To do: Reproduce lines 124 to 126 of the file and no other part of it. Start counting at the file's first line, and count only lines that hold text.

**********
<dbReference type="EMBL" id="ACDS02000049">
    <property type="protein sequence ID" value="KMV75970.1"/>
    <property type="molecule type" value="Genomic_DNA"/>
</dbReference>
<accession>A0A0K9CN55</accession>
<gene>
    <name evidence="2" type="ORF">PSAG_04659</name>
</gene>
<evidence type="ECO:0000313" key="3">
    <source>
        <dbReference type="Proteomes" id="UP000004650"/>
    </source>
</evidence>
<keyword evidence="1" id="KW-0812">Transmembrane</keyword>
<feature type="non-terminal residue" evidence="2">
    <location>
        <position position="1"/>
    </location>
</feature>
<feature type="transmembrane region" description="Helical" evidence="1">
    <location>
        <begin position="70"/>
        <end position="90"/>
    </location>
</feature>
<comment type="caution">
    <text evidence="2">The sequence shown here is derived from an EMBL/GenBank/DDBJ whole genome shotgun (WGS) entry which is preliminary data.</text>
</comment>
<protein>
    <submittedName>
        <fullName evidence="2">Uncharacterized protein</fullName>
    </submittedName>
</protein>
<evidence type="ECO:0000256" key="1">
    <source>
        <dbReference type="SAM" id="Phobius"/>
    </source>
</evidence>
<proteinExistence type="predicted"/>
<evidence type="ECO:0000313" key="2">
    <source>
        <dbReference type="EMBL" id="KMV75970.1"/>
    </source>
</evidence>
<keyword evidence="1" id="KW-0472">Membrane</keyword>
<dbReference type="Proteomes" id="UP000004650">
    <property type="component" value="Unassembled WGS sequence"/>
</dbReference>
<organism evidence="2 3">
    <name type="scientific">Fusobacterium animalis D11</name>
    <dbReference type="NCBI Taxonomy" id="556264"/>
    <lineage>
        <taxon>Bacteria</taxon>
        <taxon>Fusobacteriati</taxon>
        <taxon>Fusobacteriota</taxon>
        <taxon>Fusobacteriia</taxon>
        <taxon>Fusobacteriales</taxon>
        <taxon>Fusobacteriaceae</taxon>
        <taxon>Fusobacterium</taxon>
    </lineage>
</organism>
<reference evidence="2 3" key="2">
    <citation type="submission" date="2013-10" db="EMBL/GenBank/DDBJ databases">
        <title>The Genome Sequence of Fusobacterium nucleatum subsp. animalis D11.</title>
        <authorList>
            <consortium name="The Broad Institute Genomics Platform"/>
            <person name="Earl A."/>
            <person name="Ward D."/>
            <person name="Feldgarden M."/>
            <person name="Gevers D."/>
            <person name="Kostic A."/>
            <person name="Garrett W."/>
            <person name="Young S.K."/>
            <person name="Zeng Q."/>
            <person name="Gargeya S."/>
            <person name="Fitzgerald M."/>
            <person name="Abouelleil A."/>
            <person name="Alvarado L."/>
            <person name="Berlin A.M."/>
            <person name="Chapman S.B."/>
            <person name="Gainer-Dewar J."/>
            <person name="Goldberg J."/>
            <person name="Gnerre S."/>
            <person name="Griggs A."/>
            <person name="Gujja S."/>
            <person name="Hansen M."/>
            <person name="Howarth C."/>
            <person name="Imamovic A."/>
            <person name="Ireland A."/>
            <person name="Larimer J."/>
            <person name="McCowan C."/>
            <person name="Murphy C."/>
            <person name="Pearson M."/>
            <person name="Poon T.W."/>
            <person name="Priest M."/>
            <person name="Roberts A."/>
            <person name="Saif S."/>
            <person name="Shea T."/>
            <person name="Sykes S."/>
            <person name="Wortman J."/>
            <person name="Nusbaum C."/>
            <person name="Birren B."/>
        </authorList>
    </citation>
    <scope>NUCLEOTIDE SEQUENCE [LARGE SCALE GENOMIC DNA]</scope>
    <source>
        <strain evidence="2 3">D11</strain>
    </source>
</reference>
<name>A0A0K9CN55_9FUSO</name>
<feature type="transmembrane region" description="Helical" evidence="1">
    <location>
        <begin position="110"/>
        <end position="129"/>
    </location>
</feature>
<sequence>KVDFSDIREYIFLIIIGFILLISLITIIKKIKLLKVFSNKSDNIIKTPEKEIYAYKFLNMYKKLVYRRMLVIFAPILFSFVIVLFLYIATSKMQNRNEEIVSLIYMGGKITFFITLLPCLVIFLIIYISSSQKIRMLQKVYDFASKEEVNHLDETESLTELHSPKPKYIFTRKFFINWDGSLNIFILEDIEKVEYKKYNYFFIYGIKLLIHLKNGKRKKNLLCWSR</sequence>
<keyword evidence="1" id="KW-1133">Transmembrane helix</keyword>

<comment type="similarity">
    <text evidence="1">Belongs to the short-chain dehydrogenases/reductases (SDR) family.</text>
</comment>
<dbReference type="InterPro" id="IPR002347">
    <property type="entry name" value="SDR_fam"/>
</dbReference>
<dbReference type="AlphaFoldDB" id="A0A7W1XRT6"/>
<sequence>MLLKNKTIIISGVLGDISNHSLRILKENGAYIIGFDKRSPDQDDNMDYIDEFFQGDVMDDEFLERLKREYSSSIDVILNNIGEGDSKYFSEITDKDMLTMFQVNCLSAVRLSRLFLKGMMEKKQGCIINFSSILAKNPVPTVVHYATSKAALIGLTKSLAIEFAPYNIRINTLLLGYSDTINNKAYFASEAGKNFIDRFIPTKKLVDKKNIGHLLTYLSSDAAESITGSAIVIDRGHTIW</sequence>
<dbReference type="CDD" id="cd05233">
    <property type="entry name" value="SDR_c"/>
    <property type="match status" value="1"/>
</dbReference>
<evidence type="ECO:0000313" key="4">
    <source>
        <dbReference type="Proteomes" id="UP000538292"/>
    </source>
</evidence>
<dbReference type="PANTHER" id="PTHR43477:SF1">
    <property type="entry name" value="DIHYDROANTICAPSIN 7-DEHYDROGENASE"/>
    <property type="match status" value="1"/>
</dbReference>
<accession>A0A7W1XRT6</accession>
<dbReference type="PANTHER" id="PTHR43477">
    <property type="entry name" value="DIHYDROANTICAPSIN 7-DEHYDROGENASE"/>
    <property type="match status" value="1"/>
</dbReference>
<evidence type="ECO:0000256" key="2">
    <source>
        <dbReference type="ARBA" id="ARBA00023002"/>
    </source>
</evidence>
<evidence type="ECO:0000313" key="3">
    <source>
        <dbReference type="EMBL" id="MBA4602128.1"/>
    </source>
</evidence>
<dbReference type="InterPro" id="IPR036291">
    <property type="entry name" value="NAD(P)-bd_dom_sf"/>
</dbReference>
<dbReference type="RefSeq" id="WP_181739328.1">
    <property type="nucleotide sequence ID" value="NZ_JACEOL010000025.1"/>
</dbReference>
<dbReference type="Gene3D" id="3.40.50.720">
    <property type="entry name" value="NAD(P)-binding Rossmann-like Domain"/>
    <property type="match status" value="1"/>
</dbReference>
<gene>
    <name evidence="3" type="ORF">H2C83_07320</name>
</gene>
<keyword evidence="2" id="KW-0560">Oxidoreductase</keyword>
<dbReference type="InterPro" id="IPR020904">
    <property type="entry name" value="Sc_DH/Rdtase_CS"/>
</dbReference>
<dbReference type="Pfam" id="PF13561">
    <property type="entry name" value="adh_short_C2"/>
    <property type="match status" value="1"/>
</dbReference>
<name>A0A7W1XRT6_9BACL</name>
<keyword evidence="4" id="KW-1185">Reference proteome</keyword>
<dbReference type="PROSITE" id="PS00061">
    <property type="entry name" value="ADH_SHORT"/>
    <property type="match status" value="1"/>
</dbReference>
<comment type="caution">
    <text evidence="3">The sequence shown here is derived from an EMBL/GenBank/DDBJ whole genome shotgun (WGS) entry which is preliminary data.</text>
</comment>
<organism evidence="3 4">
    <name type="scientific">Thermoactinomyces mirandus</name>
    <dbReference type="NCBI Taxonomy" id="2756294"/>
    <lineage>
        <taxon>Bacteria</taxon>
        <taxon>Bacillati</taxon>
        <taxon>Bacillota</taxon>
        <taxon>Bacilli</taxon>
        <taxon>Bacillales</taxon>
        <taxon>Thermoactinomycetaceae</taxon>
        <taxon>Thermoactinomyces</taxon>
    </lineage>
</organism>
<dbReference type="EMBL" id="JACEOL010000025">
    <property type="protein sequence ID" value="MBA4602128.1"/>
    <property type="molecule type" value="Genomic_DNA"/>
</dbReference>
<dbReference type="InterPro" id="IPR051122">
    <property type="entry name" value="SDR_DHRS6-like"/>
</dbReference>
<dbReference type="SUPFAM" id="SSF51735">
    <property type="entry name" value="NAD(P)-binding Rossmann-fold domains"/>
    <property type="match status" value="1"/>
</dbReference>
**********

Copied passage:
</dbReference>
<dbReference type="AlphaFoldDB" id="A0A7W1XRT6"/>
<sequence>MLLKNKTIIISGVLGDISNHSLRILKENGAYIIGFDKRSPDQDDNMDYIDEFFQGDVMDDEFLERLKREYSSSIDVILNNIGEGDSKYFSEITDKDMLTMFQVNCLSAVRLSRLFLKGMMEKKQGCIINFSSILAKNPVPTVVHYATSKAALIGLTKSLAIEFAPYNIRINTLLLGYSDTINNKAYFASEAGKNFIDRFIPTKKLVDKKNIGHLLTYLSSDAAESITGSAIVIDRGHTIW</sequence>